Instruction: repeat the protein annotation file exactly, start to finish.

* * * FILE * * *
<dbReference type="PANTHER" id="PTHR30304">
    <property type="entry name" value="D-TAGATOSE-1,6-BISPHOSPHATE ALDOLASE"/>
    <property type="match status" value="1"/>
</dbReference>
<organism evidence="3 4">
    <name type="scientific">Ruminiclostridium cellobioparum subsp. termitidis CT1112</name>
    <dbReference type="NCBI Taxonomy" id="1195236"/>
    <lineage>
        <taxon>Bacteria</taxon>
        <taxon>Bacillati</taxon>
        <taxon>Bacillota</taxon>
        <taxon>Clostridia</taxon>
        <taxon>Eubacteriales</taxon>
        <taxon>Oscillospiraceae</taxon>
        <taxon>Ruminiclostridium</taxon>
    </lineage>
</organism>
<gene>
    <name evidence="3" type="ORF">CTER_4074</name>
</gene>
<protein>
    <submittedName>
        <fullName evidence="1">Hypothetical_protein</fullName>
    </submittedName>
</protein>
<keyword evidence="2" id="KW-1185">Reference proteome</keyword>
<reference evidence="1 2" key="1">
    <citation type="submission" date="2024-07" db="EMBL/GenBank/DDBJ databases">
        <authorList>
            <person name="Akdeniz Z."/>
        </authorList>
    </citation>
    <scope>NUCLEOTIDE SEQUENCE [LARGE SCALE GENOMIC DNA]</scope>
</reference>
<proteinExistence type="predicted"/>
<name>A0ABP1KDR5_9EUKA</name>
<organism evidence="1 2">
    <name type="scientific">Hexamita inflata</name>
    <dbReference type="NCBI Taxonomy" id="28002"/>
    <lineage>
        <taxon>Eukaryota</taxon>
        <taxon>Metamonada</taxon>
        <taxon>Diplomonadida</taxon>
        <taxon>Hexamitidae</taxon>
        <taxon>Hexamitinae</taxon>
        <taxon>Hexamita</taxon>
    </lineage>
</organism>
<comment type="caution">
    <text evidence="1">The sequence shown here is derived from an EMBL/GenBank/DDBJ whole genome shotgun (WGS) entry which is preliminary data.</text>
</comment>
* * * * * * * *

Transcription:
<dbReference type="PANTHER" id="PTHR30304">
    <property type="entry name" value="D-TAGATOSE-1,6-BISPHOSPHATE ALDOLASE"/>
    <property type="match status" value="1"/>
</dbReference>
<organism evidence="3 4">
    <name type="scientific">Ruminiclostridium cellobioparum subsp. termitidis CT1112</name>
    <dbReference type="NCBI Taxonomy" id="1195236"/>
    <lineage>
        <taxon>Bacteria</taxon>
        <taxon>Bacillati</taxon>
        <taxon>Bacillota</taxon>
        <taxon>Clostridia</taxon>
        <taxon>Eubacteriales</taxon>
        <taxon>Oscillospiraceae</taxon>
        <taxon>Ruminiclostridium</taxon>
    </lineage>
</organism>
<gene>
    <name evidence="3" type="ORF">CTER_4074</name>
</gene>
<protein>
    <submittedName>
        <fullName evidence="1">Hypothetical_protein</fullName>
    </submittedName>
</protein>
<keyword evidence="2" id="KW-1185">Reference proteome</keyword>
<reference evidence="1 2" key="1">
    <citation type="submission" date="2024-07" db="EMBL/GenBank/DDBJ databases">
        <authorList>
            <person name="Akdeniz Z."/>
        </authorList>
    </citation>
    <scope>NUCLEOTIDE SEQUENCE [LARGE SCALE GENOMIC DNA]</scope>
</reference>
<proteinExistence type="predicted"/>
<name>A0ABP1KDR5_9EUKA</name>
<organism evidence="1 2">
    <name type="scientific">Hexamita inflata</name>
    <dbReference type="NCBI Taxonomy" id="28002"/>
    <lineage>
        <taxon>Eukaryota</taxon>
        <taxon>Metamonada</taxon>
        <taxon>Diplomonadida</taxon>
        <taxon>Hexamitidae</taxon>
        <taxon>Hexamitinae</taxon>
        <taxon>Hexamita</taxon>
    </lineage>
</organism>
<comment type="caution">
    <text evidence="1">The sequence shown here is derived from an EMBL/GenBank/DDBJ whole genome shotgun (WGS) entry which is preliminary data.</text>
</comment>